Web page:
But what about Sony themselves? What was their first major release as a developer? If you’ve never heard of a 1994 game called Motor Toon Grand Prix, that’s fair. Somewhat obscured by time, despite doing well enough to get a pretty good sequel in 1996, Motor Toon Grand Prix was directed by Kazunori Yamauchi and developed by the Polys Entertainment team. Yamauchi and indeed most of Polys would later be the legendary group behind the first Gran Turismo, which we’re willing to bet is a game you have heard of.


9. Why The Black Disks, PS1?

It would be easy to assume that PlayStation 1 discs were black for purely aesthetic reasons, since Sony was positioning their console as the coolest thing humanity had ever done. That might be part of the reason, we’ll never know for sure, but we do know that a big part of this decision almost certainly concerned piracy fears.

One of the big advantages of cartridges was how difficult it was to pirate them. Disc technology may have been able to contain the multitudes of a Final Fantasy VII or The Fifth Element, but it was also considerably easier to copy whatever was on the data side. Sony may have believed the black ink added an element of difficulty to pirating the games, but there’s no evidence this ever worked. Even as the black discs gave official PS1 games a measure of distinction, eventually blank black discs were released to retail anyway.


10. Deciphering the PS1 Controller Symbols

Times may change. Technology certainly changes. But even Sony knows better than to mess with the iconic symbols associated with not only their controllers, but with their very brand and identity. Modern PS5 controllers continue to utilize the triangle-circle-X-square symbols on a four-button design. Many people don’t really think about what these symbols might mean, but it was recently uncovered in an old interview with PlayStation 1 designer Teiyu Goto that the symbols and their corresponding colors all have meaning and purpose.

Basically, the triangle is green and represents viewpoint. Square is pink and refers to menus and documents in the game. Circles are red and represent a yes, while the X is blue and represents a no. It’s ingenious when you stop to think about it, and while PS5’s DualSense controllers don’t have the colors, we all just kind of know which each one is supposed to do.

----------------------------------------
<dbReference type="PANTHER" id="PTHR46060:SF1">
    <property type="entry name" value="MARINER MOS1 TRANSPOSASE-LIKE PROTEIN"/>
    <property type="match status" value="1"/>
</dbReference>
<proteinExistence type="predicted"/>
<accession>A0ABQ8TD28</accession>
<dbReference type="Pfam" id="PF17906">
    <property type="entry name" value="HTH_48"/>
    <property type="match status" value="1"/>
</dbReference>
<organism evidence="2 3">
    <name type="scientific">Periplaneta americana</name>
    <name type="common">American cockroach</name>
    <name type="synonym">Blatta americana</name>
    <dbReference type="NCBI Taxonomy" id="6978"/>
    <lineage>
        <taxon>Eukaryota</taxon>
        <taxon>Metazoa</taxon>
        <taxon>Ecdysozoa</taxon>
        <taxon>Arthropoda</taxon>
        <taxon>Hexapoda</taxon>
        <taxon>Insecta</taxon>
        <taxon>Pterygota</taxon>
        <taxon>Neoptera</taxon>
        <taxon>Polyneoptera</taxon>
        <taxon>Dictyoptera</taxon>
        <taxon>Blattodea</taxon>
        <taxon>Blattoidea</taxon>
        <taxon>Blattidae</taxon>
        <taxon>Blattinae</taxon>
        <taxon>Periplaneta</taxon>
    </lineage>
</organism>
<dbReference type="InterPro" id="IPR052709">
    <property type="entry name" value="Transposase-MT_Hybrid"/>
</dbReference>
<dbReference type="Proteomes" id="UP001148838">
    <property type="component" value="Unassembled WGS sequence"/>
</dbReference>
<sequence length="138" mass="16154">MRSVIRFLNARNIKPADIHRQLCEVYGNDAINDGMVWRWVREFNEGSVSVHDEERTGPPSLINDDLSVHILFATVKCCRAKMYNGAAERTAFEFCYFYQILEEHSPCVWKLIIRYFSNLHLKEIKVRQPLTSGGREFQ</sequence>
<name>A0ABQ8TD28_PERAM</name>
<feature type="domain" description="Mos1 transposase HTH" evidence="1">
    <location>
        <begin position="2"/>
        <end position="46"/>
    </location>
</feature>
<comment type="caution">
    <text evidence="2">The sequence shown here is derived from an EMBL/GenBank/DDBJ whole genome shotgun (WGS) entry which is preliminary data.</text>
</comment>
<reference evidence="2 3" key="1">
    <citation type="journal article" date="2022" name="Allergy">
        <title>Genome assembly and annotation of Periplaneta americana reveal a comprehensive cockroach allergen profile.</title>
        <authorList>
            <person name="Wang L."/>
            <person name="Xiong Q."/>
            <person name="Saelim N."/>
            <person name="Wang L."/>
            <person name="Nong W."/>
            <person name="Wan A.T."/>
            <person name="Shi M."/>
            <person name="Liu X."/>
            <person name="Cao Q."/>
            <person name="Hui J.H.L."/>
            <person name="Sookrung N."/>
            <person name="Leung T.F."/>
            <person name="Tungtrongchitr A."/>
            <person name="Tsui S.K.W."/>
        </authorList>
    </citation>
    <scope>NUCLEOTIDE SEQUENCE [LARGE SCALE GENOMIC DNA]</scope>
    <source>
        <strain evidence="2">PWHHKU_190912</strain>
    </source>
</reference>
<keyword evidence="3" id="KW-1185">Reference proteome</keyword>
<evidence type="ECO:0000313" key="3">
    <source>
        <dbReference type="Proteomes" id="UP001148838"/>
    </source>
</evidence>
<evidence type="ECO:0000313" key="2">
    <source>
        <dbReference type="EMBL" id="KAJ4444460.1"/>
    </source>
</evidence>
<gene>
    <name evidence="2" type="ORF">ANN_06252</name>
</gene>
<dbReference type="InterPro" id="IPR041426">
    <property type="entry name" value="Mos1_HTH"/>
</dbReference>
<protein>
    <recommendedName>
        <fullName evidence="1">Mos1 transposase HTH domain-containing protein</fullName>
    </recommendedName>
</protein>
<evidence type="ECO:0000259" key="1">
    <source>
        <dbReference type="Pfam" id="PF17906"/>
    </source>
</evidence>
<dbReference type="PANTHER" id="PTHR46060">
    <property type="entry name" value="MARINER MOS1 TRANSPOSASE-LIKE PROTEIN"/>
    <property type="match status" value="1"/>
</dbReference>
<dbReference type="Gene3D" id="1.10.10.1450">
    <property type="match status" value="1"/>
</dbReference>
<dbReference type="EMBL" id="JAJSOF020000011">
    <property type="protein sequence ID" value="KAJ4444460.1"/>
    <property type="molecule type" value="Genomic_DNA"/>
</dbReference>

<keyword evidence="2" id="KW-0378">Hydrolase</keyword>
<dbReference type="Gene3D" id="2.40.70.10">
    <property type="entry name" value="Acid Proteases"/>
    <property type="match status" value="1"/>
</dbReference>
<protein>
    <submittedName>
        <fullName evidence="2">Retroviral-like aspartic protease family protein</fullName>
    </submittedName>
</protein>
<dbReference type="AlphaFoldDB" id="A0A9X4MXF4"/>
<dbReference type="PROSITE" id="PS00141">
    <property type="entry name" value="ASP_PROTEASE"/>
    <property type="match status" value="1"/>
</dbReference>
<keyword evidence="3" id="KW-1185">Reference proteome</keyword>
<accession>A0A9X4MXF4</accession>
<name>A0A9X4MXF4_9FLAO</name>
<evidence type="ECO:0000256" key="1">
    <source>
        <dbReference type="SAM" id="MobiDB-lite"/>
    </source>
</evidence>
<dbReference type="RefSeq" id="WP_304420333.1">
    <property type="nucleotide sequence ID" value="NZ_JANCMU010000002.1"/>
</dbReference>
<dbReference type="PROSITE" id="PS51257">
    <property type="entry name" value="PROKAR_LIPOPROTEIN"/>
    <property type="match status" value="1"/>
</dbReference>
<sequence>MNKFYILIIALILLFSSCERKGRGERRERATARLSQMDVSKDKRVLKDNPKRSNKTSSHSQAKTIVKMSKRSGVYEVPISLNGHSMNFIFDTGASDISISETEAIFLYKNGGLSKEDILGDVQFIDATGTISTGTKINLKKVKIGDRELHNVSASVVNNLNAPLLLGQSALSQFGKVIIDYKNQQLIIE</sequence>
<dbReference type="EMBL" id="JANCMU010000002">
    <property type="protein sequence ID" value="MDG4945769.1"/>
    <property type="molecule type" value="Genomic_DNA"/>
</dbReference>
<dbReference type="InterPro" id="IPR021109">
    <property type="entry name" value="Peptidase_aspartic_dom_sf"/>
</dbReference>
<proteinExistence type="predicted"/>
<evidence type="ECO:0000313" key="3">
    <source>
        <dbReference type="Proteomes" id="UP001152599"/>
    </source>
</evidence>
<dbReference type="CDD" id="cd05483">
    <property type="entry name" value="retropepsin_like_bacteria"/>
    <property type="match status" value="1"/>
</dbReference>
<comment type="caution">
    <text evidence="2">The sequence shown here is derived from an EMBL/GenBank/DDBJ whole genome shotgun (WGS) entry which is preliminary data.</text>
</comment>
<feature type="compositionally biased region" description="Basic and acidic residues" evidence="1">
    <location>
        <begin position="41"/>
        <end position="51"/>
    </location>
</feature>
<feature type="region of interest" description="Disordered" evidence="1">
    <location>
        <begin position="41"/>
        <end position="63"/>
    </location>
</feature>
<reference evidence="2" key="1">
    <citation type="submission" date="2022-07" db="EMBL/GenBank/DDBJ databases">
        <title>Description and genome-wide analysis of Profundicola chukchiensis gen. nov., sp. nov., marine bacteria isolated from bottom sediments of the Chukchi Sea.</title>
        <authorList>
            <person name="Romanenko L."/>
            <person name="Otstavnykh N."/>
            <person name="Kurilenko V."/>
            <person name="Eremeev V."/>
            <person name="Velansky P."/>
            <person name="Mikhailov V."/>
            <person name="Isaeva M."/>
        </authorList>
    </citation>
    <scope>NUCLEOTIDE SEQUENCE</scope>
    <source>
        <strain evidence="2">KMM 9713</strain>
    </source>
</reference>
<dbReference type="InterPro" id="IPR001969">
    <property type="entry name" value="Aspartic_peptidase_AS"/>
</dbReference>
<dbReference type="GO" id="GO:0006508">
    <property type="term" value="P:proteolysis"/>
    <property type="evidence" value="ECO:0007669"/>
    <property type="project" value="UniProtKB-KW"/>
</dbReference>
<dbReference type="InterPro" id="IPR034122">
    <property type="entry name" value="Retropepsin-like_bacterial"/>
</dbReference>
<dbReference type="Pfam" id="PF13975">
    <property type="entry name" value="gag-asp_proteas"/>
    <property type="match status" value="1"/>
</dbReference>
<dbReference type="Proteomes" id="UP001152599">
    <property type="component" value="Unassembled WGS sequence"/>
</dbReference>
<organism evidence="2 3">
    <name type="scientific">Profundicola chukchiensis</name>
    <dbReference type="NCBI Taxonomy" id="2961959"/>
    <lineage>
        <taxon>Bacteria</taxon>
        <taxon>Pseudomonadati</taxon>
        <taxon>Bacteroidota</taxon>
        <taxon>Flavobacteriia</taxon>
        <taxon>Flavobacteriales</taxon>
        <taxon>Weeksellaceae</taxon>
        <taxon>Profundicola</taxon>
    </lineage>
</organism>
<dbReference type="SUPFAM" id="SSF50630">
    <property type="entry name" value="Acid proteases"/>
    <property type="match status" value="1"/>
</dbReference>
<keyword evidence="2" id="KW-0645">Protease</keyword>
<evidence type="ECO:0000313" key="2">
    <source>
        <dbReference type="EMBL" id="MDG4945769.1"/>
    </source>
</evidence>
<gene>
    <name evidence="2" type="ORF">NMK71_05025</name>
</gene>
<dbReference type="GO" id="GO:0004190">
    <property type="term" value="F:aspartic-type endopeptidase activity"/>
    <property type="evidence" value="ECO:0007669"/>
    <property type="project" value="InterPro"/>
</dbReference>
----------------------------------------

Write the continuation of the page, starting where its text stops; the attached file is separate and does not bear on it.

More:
11. Sony and….Sega?!

Much like the story of Atari nearly coming to terms on releasing the NES stateside, Sega had an opportunity to work with a company that was looking to break into the video game console business, and it didn’t work out.

And by “it didn’t work out”, we mean that Sega flat-out refused to even consider the notion of collaborating with Sony on a console project. More specifically, Sega of Japan rejected a proposal brought forth by Sega of America President Tom Kalinske to join with Sony to create what would be called the Sega Multimedia Entertainment System. “Sony doesn’t know how to make hardware,” Sega said at the time. “They don’t know how to make hardware either,” Kalinske later said the company told him.

Perhaps that was a fair assertion in 1991, but it was nevertheless a decision that would come back to haunt the company when Sony started rocking their shit hard in 1995.


12. It Could Kind-of-But-Not-Really Play Movies

One of the biggest reasons why the PS2 absolutely slaughtered its competition in 2000 coincided with the rise of DVD technology. The PlayStation 2 offered DVD playback in a package that was cheaper than virtually any dedicated DVD player currently available. It made sense for Sony to tap into the media playback potential of the console, as they had done something similar with the PS1 and Video CD technology.

It’s commonly known that the PlayStation 1 could play music CDs, in addition to your standard video games. While the PS1 obviously couldn’t play DVDs, one specific model of the console could. The SCPH-5903 PlayStation could handle Video CD playback, although keep in mind that the video CD format tanked in most parts of the world because it was more expensive than VHS and roughly the same level of video and audio quality. It’s also worth noting that this particular PlayStation is very hard to find.